The thing I want to draw your attention to is not just the historical research, snazzy statistics, or scholarly name-dropping, but the way those things connect to the point of the essay: Kramer follows the statement of earnings by films like The Godfather with “Yet it is important to note that [Disney] consistently produced new hits.” Kramer doesn’t provide history for history’s sake. He shows that the financial low-point of Disney films in the 70s didn’t seen to affect the studio’s popularity or creativity.
This concept grew out of the feeling that many scholars analyzed texts and art in a vacuum, ignoring the important influences of historical situation. Instead of assuming that Shakespeare’s plays are full of universal, timeless themes, these new, historically-oriented scholars would say that Shakespeare was a product of his environment and would match themes in the plays to concerns and developments in Elizabethan England.
Take this example of historicization:
As Priscilla Wald recently reminded us, American Studies developed in the Cold War decades alongside other area studies, such as Middle East Studies or Eastern European Studies, and, like those, took upon itself the production of specialists with a broad knowledge of a particular region or nation’s language, culture, history, and political, judicial and economic systems.
– “Foreigners Within and Innocents Abroad: Discourse of the Self in the Internationalization of American Studies,” Milette Shamir (2004)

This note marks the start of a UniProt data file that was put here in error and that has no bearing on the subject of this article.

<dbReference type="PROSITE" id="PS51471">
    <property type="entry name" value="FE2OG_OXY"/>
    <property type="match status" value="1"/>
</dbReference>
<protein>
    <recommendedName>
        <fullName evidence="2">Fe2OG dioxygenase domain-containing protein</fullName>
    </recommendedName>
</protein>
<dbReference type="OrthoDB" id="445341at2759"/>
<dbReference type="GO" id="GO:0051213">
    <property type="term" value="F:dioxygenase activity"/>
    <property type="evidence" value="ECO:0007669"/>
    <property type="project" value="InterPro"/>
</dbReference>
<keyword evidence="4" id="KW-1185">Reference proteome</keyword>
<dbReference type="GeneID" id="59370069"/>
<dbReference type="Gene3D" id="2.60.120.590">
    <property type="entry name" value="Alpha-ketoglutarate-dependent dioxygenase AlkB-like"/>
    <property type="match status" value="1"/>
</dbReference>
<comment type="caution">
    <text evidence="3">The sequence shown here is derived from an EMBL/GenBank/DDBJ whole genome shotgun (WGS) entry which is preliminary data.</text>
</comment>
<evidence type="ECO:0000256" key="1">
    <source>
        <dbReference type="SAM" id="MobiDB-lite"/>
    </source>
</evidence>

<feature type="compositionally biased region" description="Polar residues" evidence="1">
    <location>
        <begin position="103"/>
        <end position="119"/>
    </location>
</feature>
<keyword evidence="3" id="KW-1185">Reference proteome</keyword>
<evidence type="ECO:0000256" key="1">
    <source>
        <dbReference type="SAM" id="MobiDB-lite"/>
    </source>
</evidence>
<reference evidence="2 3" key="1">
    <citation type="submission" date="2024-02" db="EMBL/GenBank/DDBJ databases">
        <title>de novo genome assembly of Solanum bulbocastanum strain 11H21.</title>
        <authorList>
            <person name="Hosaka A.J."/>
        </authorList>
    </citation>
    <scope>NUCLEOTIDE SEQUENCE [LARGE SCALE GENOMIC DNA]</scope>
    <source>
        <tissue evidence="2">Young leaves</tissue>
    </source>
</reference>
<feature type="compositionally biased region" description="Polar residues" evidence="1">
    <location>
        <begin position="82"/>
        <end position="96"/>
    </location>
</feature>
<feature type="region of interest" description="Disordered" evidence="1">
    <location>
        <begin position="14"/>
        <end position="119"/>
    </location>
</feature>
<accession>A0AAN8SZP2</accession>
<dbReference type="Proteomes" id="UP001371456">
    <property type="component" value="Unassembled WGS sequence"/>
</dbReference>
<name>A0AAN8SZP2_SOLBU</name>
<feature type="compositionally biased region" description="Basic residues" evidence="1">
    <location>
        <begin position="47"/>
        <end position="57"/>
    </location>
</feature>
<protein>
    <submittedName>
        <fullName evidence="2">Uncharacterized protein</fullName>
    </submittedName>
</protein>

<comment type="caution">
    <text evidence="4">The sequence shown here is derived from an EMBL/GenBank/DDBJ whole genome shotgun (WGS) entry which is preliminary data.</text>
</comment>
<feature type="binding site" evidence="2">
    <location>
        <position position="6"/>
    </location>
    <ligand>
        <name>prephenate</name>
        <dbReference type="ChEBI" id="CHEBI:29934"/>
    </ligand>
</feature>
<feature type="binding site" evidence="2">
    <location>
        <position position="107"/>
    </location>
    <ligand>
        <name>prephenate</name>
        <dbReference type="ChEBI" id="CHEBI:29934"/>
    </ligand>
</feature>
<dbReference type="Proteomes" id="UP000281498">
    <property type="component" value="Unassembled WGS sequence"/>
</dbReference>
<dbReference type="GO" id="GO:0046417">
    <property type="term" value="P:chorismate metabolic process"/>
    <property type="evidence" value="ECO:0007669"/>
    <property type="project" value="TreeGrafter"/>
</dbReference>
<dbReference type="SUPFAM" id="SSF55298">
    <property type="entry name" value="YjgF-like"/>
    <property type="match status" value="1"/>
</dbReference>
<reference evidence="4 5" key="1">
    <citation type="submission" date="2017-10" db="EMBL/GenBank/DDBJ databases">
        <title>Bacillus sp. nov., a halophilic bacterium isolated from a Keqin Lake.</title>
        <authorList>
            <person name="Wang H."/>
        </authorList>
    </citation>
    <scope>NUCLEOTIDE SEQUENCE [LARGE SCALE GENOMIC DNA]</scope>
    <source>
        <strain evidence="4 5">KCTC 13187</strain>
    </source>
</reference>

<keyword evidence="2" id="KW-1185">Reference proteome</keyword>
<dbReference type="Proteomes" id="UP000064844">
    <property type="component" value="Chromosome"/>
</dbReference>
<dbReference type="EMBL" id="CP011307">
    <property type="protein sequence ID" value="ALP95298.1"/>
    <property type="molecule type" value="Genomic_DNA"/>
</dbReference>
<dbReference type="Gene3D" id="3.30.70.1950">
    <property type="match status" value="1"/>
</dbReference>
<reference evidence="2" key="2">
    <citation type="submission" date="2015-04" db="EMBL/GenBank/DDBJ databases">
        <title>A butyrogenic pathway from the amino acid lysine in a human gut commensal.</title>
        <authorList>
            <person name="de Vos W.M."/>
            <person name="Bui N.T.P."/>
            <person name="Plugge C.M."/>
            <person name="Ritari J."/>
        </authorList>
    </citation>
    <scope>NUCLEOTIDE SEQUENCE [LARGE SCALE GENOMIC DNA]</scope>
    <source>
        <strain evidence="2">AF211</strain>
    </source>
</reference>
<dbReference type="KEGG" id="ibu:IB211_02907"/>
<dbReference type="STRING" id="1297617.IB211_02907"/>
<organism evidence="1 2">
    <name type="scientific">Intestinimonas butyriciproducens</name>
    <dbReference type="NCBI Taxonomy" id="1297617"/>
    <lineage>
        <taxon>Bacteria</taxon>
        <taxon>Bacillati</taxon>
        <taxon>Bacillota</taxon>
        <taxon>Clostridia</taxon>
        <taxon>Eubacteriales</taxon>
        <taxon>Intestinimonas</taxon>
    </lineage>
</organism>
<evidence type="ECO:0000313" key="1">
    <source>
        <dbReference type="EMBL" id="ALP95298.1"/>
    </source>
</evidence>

Here, Shamir is historicizing a few things. He mentions that Wald “recently reminded us,” pointing to the historical progression of scholarship on a subject. He then paraphrases Wald’s observation about how a field of academia, American Studies, formed during the Cold War. Part of Shamir’s point, that is, is to show that fundamental approaches of American Studies is shaped by the Cold War mentality it was born into.
This brings up another common facet of scholarly writing worth mentioning. Instead of just analyzing, say a given film or text, scholars always try to answer the question “how does my analysis of a given text teach us scholars more about our field?” On a paper that analyzes a film set in Orange County, California, for instance, a scholar would ask how the film expands our method for film studies or our way of analyzing place.
Historicization doesn’t just mean looking at the social environment of your topic, however. It also means exploring how your own background gives you, the scholar, biases and ways of thinking and looking at the world. So, another thing you’ll see scholars do is reveal their ideologies:
While I now find myself located in what some hundred and fifty years ago was called the northern frontier of Alta California, I spent the first half of my life and the mouth of the Rio Grande in South Texas. My quest for a new mapping of American Cultural Studies necessarily worries about the politics of location….The purpose of these brief personal remarks is not to demonstrate a Manichean clash of identities and affiliations, but rather to begin mapping out the phantasmatics of Nuestra America’s borders at our own complex fin de siglo.
–Jose David Saldivar’s “Nuestra America’s Borders: Remapping America’s Cultural Studies” (1997).
But you’ve been doing this all along, you argue. Well, maybe not revealing your own sociopolitical ideologies. But your essays include historical facts and other examples.
And in a sense, you’ve been historicizing and contextualizing your writing. This is nothing new, true. But by knowing what academics call it, why it’s done, and seeing examples of how academics integrate it into their scholarly writing, perhaps you’ll do it better in the future–and find better ways to fill up an 10-page scholarly assignment.